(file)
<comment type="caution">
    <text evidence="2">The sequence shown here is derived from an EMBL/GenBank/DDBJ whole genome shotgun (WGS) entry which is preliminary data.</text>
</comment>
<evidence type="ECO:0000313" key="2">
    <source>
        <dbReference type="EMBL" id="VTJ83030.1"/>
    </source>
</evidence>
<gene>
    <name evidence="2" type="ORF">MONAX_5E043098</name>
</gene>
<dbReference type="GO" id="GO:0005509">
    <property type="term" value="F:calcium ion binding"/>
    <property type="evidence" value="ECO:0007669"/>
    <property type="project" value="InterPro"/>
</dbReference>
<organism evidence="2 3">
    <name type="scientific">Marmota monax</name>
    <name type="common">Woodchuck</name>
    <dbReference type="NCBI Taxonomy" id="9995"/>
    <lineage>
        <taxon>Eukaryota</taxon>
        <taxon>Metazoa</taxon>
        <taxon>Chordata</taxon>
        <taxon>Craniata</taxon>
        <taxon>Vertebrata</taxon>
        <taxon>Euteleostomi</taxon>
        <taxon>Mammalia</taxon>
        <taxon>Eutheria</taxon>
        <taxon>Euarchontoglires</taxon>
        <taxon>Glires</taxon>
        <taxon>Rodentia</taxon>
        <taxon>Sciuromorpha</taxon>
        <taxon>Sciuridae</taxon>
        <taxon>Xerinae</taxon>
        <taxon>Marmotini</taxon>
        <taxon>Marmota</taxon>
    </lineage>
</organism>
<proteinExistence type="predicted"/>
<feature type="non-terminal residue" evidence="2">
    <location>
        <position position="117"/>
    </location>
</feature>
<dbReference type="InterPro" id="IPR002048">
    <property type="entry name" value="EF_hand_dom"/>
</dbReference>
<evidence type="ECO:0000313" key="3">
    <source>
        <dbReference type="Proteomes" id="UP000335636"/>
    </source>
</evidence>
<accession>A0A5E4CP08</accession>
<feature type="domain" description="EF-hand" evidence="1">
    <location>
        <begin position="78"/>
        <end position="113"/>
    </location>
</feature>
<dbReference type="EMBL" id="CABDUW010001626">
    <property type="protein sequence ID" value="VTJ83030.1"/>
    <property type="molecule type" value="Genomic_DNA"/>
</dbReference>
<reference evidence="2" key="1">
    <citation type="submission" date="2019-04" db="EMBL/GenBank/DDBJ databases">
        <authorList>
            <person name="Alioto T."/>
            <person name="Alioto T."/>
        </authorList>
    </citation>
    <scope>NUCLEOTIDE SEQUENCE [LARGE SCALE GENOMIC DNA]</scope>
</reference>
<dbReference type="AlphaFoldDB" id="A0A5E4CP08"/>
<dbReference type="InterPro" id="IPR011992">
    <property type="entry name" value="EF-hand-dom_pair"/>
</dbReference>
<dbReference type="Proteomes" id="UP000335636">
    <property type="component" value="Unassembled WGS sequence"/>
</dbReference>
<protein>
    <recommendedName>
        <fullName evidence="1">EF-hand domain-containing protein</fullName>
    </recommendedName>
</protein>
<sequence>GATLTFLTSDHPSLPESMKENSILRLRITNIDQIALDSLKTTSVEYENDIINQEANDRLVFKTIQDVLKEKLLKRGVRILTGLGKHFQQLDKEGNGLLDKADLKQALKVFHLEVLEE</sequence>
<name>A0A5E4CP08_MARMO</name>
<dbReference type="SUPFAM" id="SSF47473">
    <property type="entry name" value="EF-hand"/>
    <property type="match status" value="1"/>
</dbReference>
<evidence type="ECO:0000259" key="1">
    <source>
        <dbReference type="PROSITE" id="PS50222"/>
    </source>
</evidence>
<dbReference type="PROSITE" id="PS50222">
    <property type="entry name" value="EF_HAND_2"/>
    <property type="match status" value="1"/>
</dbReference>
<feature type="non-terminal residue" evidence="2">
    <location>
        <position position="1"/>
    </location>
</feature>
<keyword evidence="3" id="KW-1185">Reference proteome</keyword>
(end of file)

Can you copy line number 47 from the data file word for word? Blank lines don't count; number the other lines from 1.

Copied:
    <property type="entry name" value="EF_hand_dom"/>